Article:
Collazo's Resignation Just Reeks

Lazaro Collazo was a lifer at the University of Miami. Before Alex Rodriguez even dreamed of hurdling the right field wall at Mark Light Field as a kid, Lazar had been there and done that. Collazo was wearing orange and green and pitching in a College World Series while Pat Burrell was still in fourth-grade.

And after hanging up his game spikes in 1985 to become the Hurricanes pitching coach, Lazar helped mold the arms and careers of former UM hurlers such as Joe Grahe, Jay Tessmer, Kenny Henderson and Steffen Majer, all success stories under Collazo's direction that fizzled on the mound once they handed in the University of Miami baseball uniform.

Throw in more recent names like Brian Walker and Tom Farmer who arrived with poor pitching mechanics and couldn't crack an egg with a fastball but by the time they departed had minor league deals waiting. Simply put Collazo knew- and still knows for that matter- what he was doing behind those tightly placed dark black sunglasses and worn out cap. More importantly however Collazo had dedicated and married himself to the program to the point that he refused going anywhere else and in effect turned down countless job offers on a consistent basis.

So it's really hard to believe that Collazo woke up last Thursday morning and on his way to the ballpark decided that his resignation would be the best thing for the Hurricanes baseball program. Sorry, Collazo's abrupt decision –whether it was the right thing to do or not- really smells bad.

And I'm not buying it. Collazo might have walked away under his own power. But Miami athletic director Paul Dee and baseball coach Jim Morris in all probability gave him a little shove on the way out. Here's the problem: Dee and especially Morris should take a closer look at themselves and check up on the baseball team once a while as well.

As we all know by now the NCAA came down – with a slap on the wrist really- on the Hurricanes last week, placing the baseball program on two years probation and stripping them of 4.66 scholarships over the next three seasons for five major and three secondary violations resulting from a 22-month investigation. Most of the investigation centered on Collazo and a baseball academy he ran in South Miami-Dade.

After cooperating with the infractions committee during the investigation it was found that Collazo's academy- since taken over by former UM player Mike Tosar- hired nonscholarship players to work at the establishment for pay, breaking an NCAA rule that prohibits athletes from any monetary benefits. It was also determined that Collazo had inaccurately reported his income from the academy and that the Hurricanes gave extra benefits, including boat trips, to prospective recruits.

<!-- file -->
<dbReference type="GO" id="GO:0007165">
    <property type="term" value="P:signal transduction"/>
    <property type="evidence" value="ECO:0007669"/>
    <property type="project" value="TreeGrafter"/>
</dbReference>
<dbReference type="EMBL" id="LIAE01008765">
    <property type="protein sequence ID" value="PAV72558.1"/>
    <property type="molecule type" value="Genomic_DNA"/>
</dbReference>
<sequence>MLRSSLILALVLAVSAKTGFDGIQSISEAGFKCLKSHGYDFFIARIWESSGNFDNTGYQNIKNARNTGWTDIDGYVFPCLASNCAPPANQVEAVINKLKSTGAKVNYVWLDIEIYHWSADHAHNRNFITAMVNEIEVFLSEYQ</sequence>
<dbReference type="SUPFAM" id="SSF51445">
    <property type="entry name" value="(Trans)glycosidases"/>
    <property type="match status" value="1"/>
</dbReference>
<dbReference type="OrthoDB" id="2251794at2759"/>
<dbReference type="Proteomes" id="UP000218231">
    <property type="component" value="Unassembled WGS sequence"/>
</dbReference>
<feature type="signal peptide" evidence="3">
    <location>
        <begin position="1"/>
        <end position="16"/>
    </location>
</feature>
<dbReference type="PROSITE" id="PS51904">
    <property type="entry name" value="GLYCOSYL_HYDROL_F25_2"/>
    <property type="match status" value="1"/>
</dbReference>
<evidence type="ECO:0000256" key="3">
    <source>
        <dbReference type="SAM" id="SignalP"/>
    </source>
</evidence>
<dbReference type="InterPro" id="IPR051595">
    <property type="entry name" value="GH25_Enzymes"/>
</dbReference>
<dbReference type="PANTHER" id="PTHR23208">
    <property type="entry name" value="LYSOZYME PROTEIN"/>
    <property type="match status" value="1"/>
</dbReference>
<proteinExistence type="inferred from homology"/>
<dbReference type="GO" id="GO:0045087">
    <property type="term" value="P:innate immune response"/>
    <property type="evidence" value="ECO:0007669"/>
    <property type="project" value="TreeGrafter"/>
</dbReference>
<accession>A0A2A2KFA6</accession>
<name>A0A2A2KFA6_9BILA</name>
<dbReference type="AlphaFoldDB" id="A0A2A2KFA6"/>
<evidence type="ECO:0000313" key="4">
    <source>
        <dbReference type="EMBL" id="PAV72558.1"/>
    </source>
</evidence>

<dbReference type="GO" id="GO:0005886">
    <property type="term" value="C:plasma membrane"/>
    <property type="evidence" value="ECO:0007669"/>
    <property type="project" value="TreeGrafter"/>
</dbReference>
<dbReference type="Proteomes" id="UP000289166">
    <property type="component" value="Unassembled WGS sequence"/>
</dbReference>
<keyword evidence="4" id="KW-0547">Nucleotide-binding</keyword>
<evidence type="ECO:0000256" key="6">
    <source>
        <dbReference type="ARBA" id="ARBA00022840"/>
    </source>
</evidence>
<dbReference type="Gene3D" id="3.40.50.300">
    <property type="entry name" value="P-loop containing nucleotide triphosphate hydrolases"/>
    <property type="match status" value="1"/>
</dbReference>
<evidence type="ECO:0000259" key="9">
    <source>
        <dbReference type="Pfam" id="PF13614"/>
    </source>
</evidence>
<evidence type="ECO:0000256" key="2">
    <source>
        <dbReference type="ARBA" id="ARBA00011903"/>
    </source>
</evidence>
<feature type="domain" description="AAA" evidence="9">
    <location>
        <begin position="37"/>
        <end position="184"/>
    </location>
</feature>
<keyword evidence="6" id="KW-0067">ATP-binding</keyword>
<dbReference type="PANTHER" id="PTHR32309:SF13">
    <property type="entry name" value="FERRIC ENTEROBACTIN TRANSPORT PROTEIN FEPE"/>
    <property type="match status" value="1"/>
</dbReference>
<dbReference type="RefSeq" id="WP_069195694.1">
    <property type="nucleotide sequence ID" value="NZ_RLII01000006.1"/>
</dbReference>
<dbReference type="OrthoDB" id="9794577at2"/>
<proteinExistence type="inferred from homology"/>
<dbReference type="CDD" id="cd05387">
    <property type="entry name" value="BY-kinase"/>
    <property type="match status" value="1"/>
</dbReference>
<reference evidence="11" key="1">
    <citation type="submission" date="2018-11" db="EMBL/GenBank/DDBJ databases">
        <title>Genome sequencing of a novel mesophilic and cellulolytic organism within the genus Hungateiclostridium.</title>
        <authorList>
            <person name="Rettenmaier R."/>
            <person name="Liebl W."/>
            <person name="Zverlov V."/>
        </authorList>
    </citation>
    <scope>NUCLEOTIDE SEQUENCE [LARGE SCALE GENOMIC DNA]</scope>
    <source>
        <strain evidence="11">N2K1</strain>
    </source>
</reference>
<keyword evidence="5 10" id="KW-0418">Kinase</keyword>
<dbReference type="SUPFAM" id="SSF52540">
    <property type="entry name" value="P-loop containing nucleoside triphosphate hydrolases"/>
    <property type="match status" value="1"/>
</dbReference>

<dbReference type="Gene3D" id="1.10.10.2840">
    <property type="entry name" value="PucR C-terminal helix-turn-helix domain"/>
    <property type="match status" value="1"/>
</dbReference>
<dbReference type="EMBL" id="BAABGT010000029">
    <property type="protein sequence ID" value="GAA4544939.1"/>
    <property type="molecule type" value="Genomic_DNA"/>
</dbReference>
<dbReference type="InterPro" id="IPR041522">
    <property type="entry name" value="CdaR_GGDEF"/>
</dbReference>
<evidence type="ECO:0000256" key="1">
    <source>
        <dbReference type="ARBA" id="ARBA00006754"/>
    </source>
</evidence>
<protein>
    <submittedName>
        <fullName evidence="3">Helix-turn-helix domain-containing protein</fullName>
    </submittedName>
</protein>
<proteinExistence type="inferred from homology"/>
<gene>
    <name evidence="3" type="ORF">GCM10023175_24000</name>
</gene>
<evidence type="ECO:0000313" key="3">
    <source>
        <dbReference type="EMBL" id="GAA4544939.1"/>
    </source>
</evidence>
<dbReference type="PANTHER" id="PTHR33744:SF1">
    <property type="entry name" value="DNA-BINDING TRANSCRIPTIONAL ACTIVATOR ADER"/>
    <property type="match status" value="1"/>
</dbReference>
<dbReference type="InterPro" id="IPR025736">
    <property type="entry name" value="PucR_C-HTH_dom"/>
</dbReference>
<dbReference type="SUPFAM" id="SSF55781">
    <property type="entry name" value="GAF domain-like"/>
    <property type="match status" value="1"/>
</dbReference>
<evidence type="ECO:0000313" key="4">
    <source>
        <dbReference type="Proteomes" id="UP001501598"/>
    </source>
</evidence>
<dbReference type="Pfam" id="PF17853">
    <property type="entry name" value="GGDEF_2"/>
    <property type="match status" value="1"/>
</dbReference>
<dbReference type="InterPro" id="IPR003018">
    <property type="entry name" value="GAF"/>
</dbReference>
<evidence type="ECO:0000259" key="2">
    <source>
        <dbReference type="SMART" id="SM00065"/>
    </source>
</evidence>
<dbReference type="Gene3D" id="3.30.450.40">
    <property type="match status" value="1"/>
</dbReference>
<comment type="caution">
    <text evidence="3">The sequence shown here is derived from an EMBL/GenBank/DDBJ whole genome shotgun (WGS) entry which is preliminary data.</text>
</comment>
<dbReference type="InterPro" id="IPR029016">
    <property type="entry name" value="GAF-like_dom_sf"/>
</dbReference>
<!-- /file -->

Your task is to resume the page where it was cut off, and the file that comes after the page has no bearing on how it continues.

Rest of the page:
Now, I don't know Lazaro Collazo beyond a short ‘hello' or conversation on the field before games, most of which have took place in the last five years. But I know one thing: Aside from being intense and bringing the kind of passion to Mark Light Field on a day-in and day-out basis rarely seen in baseball, Collazo took extreme pride in his line of work at the University of Miami and was in it for all the good reasons. So why would a man that has made a living out of working at a school he truly cares for all of a sudden want to just abandon ship? Collazo won't publicly say it so I will: Dee and Morris. They decided that it would be best brush aside their longtime pitching coach instead of dealing the negative repercussions that were going to follow. But Collazo isn't the only culprit in this matter.

Let's start with Dee who as AD is supposedly in charge of all athletic programs and should have been keeping a closer eye on the baseball team, even more so after previous violations in 1995. Dee would have avoided the athletic department is this trouble by just keeping a tab of the things going on. Same with Morris who as head coach should at least have an idea of what transpires in his own office. It's not much to ask of Morris to display the same kind of leadership off the field as he does on it. Besides with the South Florida just dripping in high school baseball talent I would think the Hurricanes don't have to cheat to maintain the same level of excellence.

Could have Collazo made a mistake? It's possible. If you're involved in college athletics long enough you're bound to get caught for the slightest of reasons especially if you wear the UM on the side of your helmet or the bill of your cap.

Therefore Dee and Morris should be a little more aware of what's going on around them. And not use a man that helped put two national championship rings on their fingers as a scapegoat.

"We have made some mistakes, and we've got to live with that," said Morris. Sometimes if you make mistakes you have to pay the price."

Exactly. But Collazo paid dearly.

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